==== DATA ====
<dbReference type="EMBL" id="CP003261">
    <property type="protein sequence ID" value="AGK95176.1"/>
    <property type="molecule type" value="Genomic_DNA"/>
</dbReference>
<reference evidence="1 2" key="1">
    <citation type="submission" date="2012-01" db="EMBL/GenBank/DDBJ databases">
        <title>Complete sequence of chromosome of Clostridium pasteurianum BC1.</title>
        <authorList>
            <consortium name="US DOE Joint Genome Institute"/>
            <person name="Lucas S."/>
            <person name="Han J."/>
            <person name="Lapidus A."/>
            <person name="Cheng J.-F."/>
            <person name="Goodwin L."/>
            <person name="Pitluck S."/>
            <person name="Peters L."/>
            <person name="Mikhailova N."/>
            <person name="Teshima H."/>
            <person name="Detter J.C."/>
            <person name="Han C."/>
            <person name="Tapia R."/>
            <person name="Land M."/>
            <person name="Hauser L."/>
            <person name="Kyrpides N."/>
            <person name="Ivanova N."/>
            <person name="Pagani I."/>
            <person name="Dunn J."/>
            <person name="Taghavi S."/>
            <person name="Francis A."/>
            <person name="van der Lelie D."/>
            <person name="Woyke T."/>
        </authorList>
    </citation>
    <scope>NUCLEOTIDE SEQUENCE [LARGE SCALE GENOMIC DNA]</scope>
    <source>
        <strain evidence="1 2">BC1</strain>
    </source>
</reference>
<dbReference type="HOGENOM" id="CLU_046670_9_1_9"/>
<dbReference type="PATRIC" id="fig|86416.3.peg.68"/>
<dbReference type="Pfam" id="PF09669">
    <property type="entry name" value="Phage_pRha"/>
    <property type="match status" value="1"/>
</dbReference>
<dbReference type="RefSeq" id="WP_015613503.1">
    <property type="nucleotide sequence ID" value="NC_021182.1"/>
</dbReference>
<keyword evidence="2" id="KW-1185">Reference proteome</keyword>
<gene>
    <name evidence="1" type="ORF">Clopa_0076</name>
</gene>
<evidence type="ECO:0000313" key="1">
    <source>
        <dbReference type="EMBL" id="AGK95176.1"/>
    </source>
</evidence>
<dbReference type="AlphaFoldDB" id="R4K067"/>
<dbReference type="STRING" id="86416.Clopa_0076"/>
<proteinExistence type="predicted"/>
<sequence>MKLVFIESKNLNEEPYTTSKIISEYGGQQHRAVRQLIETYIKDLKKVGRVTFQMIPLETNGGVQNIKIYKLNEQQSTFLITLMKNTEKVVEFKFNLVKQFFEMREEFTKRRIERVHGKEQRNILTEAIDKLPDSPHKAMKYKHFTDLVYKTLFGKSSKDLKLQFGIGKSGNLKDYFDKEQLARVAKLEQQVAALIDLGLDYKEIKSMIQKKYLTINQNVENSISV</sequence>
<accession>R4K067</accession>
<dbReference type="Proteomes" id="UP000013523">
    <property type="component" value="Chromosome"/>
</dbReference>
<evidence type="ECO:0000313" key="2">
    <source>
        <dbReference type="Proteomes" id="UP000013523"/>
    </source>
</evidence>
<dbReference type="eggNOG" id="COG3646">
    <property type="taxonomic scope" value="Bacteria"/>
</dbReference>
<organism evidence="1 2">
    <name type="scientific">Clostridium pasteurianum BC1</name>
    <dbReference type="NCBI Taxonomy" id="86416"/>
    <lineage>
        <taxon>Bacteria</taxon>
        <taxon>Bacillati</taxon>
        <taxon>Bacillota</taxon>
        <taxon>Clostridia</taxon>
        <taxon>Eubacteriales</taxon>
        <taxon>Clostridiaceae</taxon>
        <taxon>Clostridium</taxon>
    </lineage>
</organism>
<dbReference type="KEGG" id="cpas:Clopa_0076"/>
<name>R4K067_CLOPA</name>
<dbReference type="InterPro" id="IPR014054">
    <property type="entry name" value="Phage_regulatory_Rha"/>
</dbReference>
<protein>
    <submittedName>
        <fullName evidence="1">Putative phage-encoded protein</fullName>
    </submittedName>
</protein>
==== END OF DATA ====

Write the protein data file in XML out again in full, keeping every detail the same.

<dbReference type="EMBL" id="CP003261">
    <property type="protein sequence ID" value="AGK95176.1"/>
    <property type="molecule type" value="Genomic_DNA"/>
</dbReference>
<reference evidence="1 2" key="1">
    <citation type="submission" date="2012-01" db="EMBL/GenBank/DDBJ databases">
        <title>Complete sequence of chromosome of Clostridium pasteurianum BC1.</title>
        <authorList>
            <consortium name="US DOE Joint Genome Institute"/>
            <person name="Lucas S."/>
            <person name="Han J."/>
            <person name="Lapidus A."/>
            <person name="Cheng J.-F."/>
            <person name="Goodwin L."/>
            <person name="Pitluck S."/>
            <person name="Peters L."/>
            <person name="Mikhailova N."/>
            <person name="Teshima H."/>
            <person name="Detter J.C."/>
            <person name="Han C."/>
            <person name="Tapia R."/>
            <person name="Land M."/>
            <person name="Hauser L."/>
            <person name="Kyrpides N."/>
            <person name="Ivanova N."/>
            <person name="Pagani I."/>
            <person name="Dunn J."/>
            <person name="Taghavi S."/>
            <person name="Francis A."/>
            <person name="van der Lelie D."/>
            <person name="Woyke T."/>
        </authorList>
    </citation>
    <scope>NUCLEOTIDE SEQUENCE [LARGE SCALE GENOMIC DNA]</scope>
    <source>
        <strain evidence="1 2">BC1</strain>
    </source>
</reference>
<dbReference type="HOGENOM" id="CLU_046670_9_1_9"/>
<dbReference type="PATRIC" id="fig|86416.3.peg.68"/>
<dbReference type="Pfam" id="PF09669">
    <property type="entry name" value="Phage_pRha"/>
    <property type="match status" value="1"/>
</dbReference>
<dbReference type="RefSeq" id="WP_015613503.1">
    <property type="nucleotide sequence ID" value="NC_021182.1"/>
</dbReference>
<keyword evidence="2" id="KW-1185">Reference proteome</keyword>
<gene>
    <name evidence="1" type="ORF">Clopa_0076</name>
</gene>
<evidence type="ECO:0000313" key="1">
    <source>
        <dbReference type="EMBL" id="AGK95176.1"/>
    </source>
</evidence>
<dbReference type="AlphaFoldDB" id="R4K067"/>
<dbReference type="STRING" id="86416.Clopa_0076"/>
<proteinExistence type="predicted"/>
<sequence>MKLVFIESKNLNEEPYTTSKIISEYGGQQHRAVRQLIETYIKDLKKVGRVTFQMIPLETNGGVQNIKIYKLNEQQSTFLITLMKNTEKVVEFKFNLVKQFFEMREEFTKRRIERVHGKEQRNILTEAIDKLPDSPHKAMKYKHFTDLVYKTLFGKSSKDLKLQFGIGKSGNLKDYFDKEQLARVAKLEQQVAALIDLGLDYKEIKSMIQKKYLTINQNVENSISV</sequence>
<accession>R4K067</accession>
<dbReference type="Proteomes" id="UP000013523">
    <property type="component" value="Chromosome"/>
</dbReference>
<evidence type="ECO:0000313" key="2">
    <source>
        <dbReference type="Proteomes" id="UP000013523"/>
    </source>
</evidence>
<dbReference type="eggNOG" id="COG3646">
    <property type="taxonomic scope" value="Bacteria"/>
</dbReference>
<organism evidence="1 2">
    <name type="scientific">Clostridium pasteurianum BC1</name>
    <dbReference type="NCBI Taxonomy" id="86416"/>
    <lineage>
        <taxon>Bacteria</taxon>
        <taxon>Bacillati</taxon>
        <taxon>Bacillota</taxon>
        <taxon>Clostridia</taxon>
        <taxon>Eubacteriales</taxon>
        <taxon>Clostridiaceae</taxon>
        <taxon>Clostridium</taxon>
    </lineage>
</organism>
<dbReference type="KEGG" id="cpas:Clopa_0076"/>
<name>R4K067_CLOPA</name>
<dbReference type="InterPro" id="IPR014054">
    <property type="entry name" value="Phage_regulatory_Rha"/>
</dbReference>
<protein>
    <submittedName>
        <fullName evidence="1">Putative phage-encoded protein</fullName>
    </submittedName>
</protein>